Businessman Herman Cain formally endorsed Mitt Romney’s presidential bid in an event on Capitol Hill on Wednesday afternoon.

Herman Cain (Win McNamee/Getty Images)

Cain’s announcement followed a meeting of tea party supporters that was titled “The More Perfect Union Panel.”

“One way to achieve this goal of a more perfect union is by getting Barack Obama out of the White House,” Cain said. “Throwing our support and energy behind Mitt Romney is a big step in accomplishing this mission.”

Cain in mid-January announced that he was endorsing “the people.” Then, three days before the Florida GOP primary, he threw his support behind former House speaker Newt Gingrich (R-Ga.), like Cain a candidate with strong appeal among tea-party backers.

Wednesday’s event also marks the third time that Cain has offered an endorsement of sorts for Romney.

Even before Gingrich formally announced last month that he was leaving the GOP race, Cain had indicated that he was backing the presumptive GOP nominee.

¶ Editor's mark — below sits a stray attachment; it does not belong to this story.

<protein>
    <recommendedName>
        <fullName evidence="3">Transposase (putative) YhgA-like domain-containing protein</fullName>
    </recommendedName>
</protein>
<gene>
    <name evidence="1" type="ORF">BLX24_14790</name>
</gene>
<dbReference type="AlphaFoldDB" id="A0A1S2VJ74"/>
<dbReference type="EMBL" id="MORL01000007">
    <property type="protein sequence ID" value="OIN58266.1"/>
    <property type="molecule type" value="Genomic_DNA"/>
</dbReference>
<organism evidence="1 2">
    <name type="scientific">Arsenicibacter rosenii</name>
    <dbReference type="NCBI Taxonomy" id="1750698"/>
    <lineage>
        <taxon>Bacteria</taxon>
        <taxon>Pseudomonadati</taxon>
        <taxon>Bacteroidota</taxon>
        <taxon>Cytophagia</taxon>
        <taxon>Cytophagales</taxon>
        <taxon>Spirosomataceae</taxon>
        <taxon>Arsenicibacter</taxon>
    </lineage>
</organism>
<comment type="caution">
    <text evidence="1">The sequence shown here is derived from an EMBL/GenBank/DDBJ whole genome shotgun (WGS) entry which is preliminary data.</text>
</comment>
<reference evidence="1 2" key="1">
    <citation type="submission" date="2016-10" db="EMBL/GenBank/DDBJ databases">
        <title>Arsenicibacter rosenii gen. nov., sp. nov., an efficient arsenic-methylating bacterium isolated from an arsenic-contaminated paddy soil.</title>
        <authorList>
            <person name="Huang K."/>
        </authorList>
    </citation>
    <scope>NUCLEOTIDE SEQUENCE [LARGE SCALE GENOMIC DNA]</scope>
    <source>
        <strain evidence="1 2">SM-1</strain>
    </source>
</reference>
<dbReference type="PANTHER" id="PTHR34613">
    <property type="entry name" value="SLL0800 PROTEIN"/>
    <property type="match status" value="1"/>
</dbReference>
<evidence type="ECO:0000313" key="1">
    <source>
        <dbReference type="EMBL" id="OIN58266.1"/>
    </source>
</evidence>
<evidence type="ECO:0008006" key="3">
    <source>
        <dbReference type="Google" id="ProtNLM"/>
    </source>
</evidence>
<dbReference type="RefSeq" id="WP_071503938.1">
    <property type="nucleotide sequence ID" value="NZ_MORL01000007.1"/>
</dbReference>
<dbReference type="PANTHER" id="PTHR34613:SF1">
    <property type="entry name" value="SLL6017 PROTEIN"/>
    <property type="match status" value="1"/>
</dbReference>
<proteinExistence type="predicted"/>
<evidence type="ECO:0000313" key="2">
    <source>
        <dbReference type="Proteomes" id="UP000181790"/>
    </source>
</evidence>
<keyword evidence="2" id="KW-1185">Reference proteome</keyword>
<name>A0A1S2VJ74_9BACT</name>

“When John McCain was our candidate three and a half years ago, 6 million conservative Republicans stayed home,” Cain said early last month at a gathering of about 200 tea party supporters in Gilbert, Ariz.

“If your favorite nominee does not get the nomination, get over it. Focus on the mission. My favorite person isn’t in there either – me. ... So when you hear people say, ‘Well, I don’t like Romney, so I’m not going to do anything,’ you tell them that’s a vote for Barack Obama.”

Then, in an interview with Fox News Channel a week later, Cain reiterated that he believed the party should unite behind Romney.

“The numbers are on Mitt Romney’s side, and yes, I am always saying, I will support whoever the nominee is, and it looks like Mitt Romney’s going to be that nominee, and we do need to get behind him,” he said.

Cain’s influence on the race will likely be minimal, although he retains an enthusiastic base of support among tea party backers, many of whom – like the onetime candidate himself – argue that the allegations against him were the product of a “coordinated character attack.”

In his Arizona address, Cain devoted much of his remarks to blasting the “mainstream, lamestream, lapdog media,” which he contended had conspired against him during the campaign.

He then reminded a reporter in an interview after the event to attend his April 16 anti-tax rally in Washington, D.C.

This post has been updated since it was first published.